Short and Eschevarria (1999) recalls how teachers find the task of fitting all standards of language skills and content into each and every language lesson. They ...
by M. Francine Jennings, EdD
As a professor of arts integration, I often use storytelling as a teaching tool and have recognized that as I demonstrate various methods to tell a story, I use at least one of Howard Gardner's eight multiple intelligences.
Gardner defines an intelligence as the capacity to solve a problem or create a product in a naturalistic setting; in other words, according to Gardner, the question is not whether someone is intelligent, the question is how someone is intelligent. To answer this question, Gardner professes that we all possess eight intelligences, although some of us are more dominant in some than in others. From this, I surmised that every time I diversify my storytelling methods, I am essentially giving my students an opportunity to show me new capabilities and strengths.
Below are eight methods I've used to teach storytelling with examples of how each connects to one of Gardner's eight intelligences.
1. Traditional Storytelling with Words Only: Students tell a story based upon ...
The elements involved have to be well-known to better appreciate the scope of this emerging philosophy:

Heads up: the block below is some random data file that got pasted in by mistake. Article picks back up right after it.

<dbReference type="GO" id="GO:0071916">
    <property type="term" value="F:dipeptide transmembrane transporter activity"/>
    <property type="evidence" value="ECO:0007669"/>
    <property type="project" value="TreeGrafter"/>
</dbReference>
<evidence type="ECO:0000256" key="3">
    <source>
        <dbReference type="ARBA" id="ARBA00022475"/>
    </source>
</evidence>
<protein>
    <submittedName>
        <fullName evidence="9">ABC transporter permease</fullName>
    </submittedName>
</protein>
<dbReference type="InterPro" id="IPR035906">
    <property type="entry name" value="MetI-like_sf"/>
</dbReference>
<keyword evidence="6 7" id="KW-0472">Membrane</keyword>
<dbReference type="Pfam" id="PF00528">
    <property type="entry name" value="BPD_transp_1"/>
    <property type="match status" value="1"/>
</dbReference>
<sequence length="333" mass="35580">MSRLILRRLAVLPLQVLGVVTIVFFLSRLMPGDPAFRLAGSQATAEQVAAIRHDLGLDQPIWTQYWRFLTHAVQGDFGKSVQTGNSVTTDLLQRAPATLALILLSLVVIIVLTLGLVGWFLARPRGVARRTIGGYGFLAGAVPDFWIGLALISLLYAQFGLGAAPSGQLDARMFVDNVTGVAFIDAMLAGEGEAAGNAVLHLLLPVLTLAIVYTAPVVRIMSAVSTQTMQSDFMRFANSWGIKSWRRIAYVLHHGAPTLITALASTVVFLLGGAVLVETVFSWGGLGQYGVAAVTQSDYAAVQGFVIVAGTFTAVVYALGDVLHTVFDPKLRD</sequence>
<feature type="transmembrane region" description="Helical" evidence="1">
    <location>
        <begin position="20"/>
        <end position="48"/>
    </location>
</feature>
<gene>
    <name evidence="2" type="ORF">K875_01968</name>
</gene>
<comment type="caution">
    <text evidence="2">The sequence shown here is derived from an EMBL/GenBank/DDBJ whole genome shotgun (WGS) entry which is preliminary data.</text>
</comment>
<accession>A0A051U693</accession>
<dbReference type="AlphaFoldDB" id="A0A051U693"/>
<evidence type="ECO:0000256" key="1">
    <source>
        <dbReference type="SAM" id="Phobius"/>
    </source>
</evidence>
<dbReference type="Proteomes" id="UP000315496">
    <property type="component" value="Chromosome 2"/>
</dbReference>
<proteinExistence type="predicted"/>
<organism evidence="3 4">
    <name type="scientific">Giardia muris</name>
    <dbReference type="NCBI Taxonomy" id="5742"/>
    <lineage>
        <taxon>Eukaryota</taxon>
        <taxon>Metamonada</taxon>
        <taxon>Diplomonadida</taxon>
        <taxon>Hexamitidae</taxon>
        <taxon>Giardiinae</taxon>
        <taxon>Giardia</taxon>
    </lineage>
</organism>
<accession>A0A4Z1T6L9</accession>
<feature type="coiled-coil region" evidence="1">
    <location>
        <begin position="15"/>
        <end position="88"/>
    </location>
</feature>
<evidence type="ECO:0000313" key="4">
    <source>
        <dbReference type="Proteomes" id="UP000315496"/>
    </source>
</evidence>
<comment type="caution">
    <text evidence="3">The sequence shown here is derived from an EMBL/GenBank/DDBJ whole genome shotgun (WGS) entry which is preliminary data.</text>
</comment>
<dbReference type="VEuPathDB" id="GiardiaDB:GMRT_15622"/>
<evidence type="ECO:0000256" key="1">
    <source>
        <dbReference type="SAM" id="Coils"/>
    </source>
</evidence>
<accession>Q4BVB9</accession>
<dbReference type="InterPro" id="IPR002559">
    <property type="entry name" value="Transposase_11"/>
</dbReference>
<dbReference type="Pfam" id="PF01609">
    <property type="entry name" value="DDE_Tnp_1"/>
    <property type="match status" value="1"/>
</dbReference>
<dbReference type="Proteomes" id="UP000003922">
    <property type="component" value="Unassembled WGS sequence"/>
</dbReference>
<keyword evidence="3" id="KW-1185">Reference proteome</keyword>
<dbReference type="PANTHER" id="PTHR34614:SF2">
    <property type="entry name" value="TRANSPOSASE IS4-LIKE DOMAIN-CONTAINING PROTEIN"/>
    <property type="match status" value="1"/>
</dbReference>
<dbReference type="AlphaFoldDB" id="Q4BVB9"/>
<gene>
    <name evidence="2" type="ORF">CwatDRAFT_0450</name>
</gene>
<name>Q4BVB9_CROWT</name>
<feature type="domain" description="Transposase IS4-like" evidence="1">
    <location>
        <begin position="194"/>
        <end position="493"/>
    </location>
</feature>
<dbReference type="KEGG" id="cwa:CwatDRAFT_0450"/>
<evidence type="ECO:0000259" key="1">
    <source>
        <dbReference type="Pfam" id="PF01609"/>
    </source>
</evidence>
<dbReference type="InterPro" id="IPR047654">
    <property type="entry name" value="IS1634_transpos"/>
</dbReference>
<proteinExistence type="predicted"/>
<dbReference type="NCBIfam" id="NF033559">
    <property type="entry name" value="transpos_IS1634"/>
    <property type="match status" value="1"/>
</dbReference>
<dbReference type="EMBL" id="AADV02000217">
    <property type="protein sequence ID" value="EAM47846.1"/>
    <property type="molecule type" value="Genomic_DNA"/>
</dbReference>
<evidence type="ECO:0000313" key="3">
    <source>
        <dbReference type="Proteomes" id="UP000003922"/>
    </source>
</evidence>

Actors: teachers, students and parents. Each one of them will see things differently, and knowing how to make them buy your new proposition will be the key to your success.
Processes: lesson preparation, outside of classroom time, inside of classroom time, evaluation.
It's an alternative to the traditional teacher/lecture centered approach. In a flipped strategy classroom contents are multimedia based and are accessed through some LMS outside of school. Classroom time is used to deepen that home-acquired knowledge using other strategies, as project based learning, collaborative tasks, etc.
For teachers it is a great way to improve lessons' structure. Resources can be mapped from the syllabus and new activities can be implemented for classroom time. For students it can be challenging, after all you are taking them out of their classical school environment. But they are also ...
Churches (2007)'s intellectual and timely revision of Bloom's Digital Taxonomy is a consequence of evolving varied areas of instructions dictated by fast changing times. This contemporary taxonomy pursues to elevate the order thinking skills that every learner should acquire. With the proliferation of emerging technology and media intervening with pedagogy, changes are yielded paving educators' innovative perceptions to flourish. These variations enabled the alliance of media and technological tools in pedagogy to form common goals for the viability of knowledge absorption. Because of these two factors' inseparable interconnections, technological fruition is media proliferation; both are adopted as teaching tool-kits. As a favorable result, traditional learning is systematically being replaced by 21st century methods and strategies in formal and non-formal classrooms as a manifestation of advocacy among educators worldwide.
Benjamin S. Bloom's (1956) Taxonomy of Cognitive Domain which ...